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05-02-2009, 04:28 PM   #1
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Pentax and pro users

Can a pentax pro photographer use any pentax lens? or do they only go ultra high end?

05-03-2009, 04:00 AM   #2
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Of course! Pentax has many high quality lenses and if someone cant get good photos with them, he should look to the mirror.
05-03-2009, 05:33 AM   #3
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Depends on your definition of Pro and what's your definition of "any lens".

For fine art photogs I don't see the need for any top end gear, all that matters is your vision and what look you want for your images. I know alot of fine art photogs still use film.

For wedding and event shooters in low light you have to go f/2.8 zooms or fast primes, which in pentaxland (on most cases) is pretty much the highest grade lenses you can get.

For wildlife photogs you need the more expensive stuff, although not necessarily the "high end"

Whether you need the higher end lenses or not depends on whether you feel limited by your equipment yet or not. If you feel that the lens you have now is adequate, then that's all you need.
05-03-2009, 06:53 AM   #4
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I know a commercial photographer sponsored by Pentax in Hong Kong, he uses what he has, even the DA18-55mm kit and DA18-250mm, and the result is great as he knows how to take pics and how to present his pics.

05-03-2009, 09:59 AM   #5
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Talent is much more important than equipment. Sometimes, those without talent go for the more expensive gear to compensate. In an interview I once saw on youtube, a photographer with a funny Scottish accent said that the best gear is the one which provides the most consistent results. That way you learn to adapt and compensate for the limitations of your tools.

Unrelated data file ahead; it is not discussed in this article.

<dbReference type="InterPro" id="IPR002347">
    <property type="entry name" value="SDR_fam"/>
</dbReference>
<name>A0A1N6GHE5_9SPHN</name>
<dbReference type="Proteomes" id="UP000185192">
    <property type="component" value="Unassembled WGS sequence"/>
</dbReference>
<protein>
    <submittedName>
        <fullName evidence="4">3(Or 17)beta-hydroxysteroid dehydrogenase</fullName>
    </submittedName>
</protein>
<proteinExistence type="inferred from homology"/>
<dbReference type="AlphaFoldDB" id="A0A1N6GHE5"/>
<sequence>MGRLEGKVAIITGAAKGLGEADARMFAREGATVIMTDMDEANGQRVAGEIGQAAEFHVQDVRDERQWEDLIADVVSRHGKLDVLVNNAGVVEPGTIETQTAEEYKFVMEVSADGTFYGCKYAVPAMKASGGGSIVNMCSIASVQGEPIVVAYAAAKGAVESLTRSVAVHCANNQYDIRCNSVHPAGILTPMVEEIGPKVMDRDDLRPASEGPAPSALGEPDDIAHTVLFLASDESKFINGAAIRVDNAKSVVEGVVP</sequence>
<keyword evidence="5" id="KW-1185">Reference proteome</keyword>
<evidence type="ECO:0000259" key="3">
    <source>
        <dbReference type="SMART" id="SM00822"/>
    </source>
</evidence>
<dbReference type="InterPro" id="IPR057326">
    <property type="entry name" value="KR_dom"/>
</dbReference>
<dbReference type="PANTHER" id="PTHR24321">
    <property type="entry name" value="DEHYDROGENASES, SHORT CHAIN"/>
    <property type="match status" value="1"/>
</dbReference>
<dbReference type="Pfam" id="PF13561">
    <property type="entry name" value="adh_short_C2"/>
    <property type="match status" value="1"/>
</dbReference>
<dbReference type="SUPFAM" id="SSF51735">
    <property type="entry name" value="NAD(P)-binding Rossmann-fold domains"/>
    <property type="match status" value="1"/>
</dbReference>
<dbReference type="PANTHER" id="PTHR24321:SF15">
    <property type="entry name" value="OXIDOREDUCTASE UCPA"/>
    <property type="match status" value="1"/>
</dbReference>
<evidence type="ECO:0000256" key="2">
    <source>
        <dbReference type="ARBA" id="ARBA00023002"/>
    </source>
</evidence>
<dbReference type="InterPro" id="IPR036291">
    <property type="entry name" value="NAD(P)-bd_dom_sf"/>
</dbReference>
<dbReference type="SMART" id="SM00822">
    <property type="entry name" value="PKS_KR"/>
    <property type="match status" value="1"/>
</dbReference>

In my case, EV +0.3 will do the job 99.5% of the time.
05-03-2009, 10:37 AM   #6
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A pro chooses his tools to assist him in accomplishing his objective or achieving his vision. Sometimes his tool of choice will be a high end camera/lens combination. Or it could be a cheap p&s. Or even a home-made pinhole camera.
05-03-2009, 11:13 AM   #7
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I'll answer from a slightly different perspective:

If you're thinkg that there mere existence of the word "Pentax" on the lens means it is "pro" quality - like all "Pentax" lenses are automatically better than all lenses by Sigma or Tamron, or Canon or Nikon for that matter - that much is definitely *not* true. Like all manufacturers, Pentax makes some lenses that are top notch, some that are adequate, and all points in between. The more expensive lenses do tend to be the better ones. The fact that your lens was made by pentax doesn't mean it is better or worse than any other lens.

None of that is to say a pro can't get perfectly acceptable results with lesser lenses, of course.
05-03-2009, 12:20 PM   #8
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The most important photographic tool is located between the ears. A famous mentor advised photographers to cut a hole in a piece of cardboard, look at the world thru that, learn how to see. Cameras and lenses are but tools; knowing how and when to use them is primary. Some pros even use Holgas! (A Minneapolis photojournalist shot the last known picture of the late Sen. Wellstone with a Holga and considers it one of his best shots.) Some film-era photographers were renowned for using the simple gear they'd started with, because they knew *exactly* what it would do. Experimenters (like some pro photo artists) might not want that kind of consistency. So, the tools of any pro will be determined by how they want to use them.

So, what are your intentions and goals, and what tools will get you there? For nice portraits and impressionistic art, soft lenses. For ultra-realism, sharp lenses. For low light or speedy subjects, fast lenses. For creative shooping, almost any lenses. For hazardous situations, throwaway cams and lenses. (Be sure to remove the film or memstick!) Even within any area, your needs may vary. Like, portraits. Are you doing studio shots, group photos, ID pictures, surveillance, candids, fine art, pr0n, forensics, anthropology, what? Not all of these will require the finest glass, eh?

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